I think the most important is the NAME of the person who wrote a review. It speaks for itself

veinglory
05-27-2015, 04:25 AM
In your specific context I would suspect they did not read the book and did the minimum necessary to get a free backlink.

The one you quote is not even a review as this person is not claiming to have read the book, just "looked" at it. How would anyone be influenced to buy a book based on a one line thank you note for a free book?

Arpeggio
05-27-2015, 03:26 PM
In your specific context I would suspect they did not read the book and did the minimum necessary to get a free backlink.

The one you quote is not even a review as this person is not claiming to have read the book, just "looked" at it. How would anyone be influenced to buy a book based on a one line thank you note for a free book?

You're right it does look that way. That is the most half-baked one so far and won’t be using it now. I am glad you brought this up because it has caused me to look at the persons website and I can tell many of their photos of "customers" are stock photos while their links have got some spammy link directories. I do examine the places I contact but missed this, so there's hindsight for me.

In my first contact email I don't mention a link at all, only mentioning it after they give their feedback. This particular one gave me nothing more once I replied to their initial apparent positive feedback (which may indeed have just been lip service) saying that I would link their review to their website.

Regarding your words "claiming to have read" another positive one includes: "I looked through the book thoroughly" although doesn't give any info about the book in the rest of the review to prove they read it. I always ask for a bit more detail such as what they liked about it, I will fine-tune my request to be more diplomatically assertive from now on, I think I may have been too open ended before.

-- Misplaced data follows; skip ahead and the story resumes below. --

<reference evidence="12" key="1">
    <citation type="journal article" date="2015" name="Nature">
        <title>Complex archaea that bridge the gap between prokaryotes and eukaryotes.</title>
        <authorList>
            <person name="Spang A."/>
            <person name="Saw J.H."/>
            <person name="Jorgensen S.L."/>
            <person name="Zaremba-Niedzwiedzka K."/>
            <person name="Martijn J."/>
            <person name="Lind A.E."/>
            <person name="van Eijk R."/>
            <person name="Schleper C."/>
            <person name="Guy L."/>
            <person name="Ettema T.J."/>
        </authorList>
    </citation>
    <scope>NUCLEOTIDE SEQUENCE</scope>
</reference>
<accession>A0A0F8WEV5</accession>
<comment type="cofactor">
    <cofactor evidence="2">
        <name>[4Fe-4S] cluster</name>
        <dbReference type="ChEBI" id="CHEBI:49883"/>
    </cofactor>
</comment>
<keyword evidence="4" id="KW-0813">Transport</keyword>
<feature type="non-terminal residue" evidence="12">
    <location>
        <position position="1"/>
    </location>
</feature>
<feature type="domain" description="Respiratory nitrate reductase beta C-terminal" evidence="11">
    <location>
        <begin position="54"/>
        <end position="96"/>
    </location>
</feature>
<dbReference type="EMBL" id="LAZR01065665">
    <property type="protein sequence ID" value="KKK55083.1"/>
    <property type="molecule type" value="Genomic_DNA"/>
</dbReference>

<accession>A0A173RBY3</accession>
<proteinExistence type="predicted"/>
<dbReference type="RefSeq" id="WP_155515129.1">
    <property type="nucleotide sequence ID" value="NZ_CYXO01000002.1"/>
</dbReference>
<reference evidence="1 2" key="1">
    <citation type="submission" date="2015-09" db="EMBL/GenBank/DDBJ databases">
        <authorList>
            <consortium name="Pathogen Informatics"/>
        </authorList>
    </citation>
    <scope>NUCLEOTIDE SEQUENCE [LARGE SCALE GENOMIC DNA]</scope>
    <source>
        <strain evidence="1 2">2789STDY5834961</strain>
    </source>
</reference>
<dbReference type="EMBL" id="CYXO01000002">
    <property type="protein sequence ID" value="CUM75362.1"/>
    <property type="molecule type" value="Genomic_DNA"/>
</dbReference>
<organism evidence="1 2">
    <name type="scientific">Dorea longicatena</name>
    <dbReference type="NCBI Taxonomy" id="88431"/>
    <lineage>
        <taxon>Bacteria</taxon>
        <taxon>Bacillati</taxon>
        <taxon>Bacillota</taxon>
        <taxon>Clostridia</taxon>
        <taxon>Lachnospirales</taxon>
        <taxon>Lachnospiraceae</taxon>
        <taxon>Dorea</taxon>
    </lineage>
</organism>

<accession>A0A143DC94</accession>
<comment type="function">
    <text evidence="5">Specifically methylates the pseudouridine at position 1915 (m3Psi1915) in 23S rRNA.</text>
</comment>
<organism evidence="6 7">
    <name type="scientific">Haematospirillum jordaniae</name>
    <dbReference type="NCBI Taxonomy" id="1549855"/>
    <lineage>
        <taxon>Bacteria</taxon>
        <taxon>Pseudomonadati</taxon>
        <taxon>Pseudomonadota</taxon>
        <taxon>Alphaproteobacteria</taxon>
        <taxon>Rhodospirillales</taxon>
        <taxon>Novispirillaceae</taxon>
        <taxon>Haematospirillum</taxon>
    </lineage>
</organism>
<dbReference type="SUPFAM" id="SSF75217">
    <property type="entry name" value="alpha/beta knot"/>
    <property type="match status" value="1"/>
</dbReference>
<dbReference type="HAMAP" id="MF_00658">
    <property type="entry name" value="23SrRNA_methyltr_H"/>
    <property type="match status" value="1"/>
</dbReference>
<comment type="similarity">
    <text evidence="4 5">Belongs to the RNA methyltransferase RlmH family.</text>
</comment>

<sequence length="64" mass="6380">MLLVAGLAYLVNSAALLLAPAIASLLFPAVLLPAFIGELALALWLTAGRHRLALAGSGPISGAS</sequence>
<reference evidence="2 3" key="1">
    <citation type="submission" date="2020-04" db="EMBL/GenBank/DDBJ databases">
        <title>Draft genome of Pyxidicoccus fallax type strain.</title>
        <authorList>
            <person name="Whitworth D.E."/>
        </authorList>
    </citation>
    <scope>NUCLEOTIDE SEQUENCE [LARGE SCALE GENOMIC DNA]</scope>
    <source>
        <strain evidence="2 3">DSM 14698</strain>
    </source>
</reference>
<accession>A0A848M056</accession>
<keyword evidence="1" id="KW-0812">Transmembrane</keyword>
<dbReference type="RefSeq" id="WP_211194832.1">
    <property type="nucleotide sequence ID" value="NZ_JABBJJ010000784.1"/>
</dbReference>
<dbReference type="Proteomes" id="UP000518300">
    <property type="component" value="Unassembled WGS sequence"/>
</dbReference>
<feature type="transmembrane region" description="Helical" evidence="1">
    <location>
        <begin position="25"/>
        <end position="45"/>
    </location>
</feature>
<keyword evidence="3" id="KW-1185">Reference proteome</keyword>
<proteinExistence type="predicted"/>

All said, I’d think that shorter reviews can be OK so long as all the reviews aren’t like that as Tally implied earlier. A positive review being short and lacking detail could mean it is somehow disgenuine but it could also mean that the person liked it but aren’t very good at / didn’t bother to articulate details.

It seems as though many (not necessarily here) think that short reviews and ones with no text are fake (personally I think fake reviews come in all forms, short and long). On websites where customers only need to click for a star rating I tend to get rated, the option is there to add text but they rarely do and if they do it's usually one or two words. I know these are likely to be real reviews because I didn’t post them and they are positive 5 and 4 stars (I know that sounds convenient but if they were negative they could be real also OR from competitors).

veinglory
05-27-2015, 06:07 PM
To me "looked through" even "thoroughly" does not mean "read". I would stick to only using ones clearly reflecting that the person read and enjoyed the book.

Arpeggio
05-27-2015, 08:51 PM
To me "looked through" even "thoroughly" does not mean "read". I would stick to only using ones clearly reflecting that the person read and enjoyed the book.

I should mention it's a 38 page large trim method book for beginners with over 50% diagrams. If it was a 160 page novel I would be even more concerned. I see your books have long reviews on Amazon many of which are by bloggers who review by vocation. In my non-fiction genre that barely exists not that I'm not going to try that route as well. I still think the social proof should stand for something for a short review, compared to reviews on retailer websites which are mostly anonymous. It has been a little disappointing so far, hopefully more will come in with higher word counts in the near future.

Pestilence
06-12-2015, 04:44 PM
Capsule reviews can be just as good as lengthy ones -- and equally as poor, depending on the reviewer. It's not the length that matters... it's what you do with the words. I'd expect at the very least that any review gives the reader a decent overview of what to expect from the book, what they're going to get out of it, and where it might drop the ball.

Arpeggio
07-04-2015, 01:18 AM
Going well so far, ranging between 18 words and 200+ words. One of them posted their review on Amazon (5 stars), it wasn't easy thinking of a way of asking them to remove it from there.